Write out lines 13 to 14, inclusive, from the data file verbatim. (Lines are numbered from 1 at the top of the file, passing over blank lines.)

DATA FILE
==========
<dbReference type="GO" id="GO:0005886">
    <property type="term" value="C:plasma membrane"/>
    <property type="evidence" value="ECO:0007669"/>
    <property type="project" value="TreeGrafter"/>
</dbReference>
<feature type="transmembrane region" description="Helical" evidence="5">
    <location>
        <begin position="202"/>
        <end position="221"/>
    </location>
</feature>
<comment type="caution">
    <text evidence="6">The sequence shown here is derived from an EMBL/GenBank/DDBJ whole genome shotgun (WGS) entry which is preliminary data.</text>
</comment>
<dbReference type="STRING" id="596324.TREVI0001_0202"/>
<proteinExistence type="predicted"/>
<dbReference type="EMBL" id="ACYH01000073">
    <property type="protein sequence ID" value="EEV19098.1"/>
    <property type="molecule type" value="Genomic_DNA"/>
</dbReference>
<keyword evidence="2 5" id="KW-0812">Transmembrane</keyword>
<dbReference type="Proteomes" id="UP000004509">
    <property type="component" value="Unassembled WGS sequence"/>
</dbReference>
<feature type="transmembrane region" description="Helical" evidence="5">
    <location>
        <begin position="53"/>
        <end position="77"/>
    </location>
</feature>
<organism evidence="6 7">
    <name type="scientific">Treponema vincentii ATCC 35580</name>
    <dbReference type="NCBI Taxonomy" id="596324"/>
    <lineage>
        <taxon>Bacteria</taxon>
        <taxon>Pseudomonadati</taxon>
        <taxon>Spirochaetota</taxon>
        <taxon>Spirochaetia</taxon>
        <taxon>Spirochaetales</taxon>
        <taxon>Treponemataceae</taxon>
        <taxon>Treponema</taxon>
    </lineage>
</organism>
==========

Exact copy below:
    <text evidence="6">The sequence shown here is derived from an EMBL/GenBank/DDBJ whole genome shotgun (WGS) entry which is preliminary data.</text>
</comment>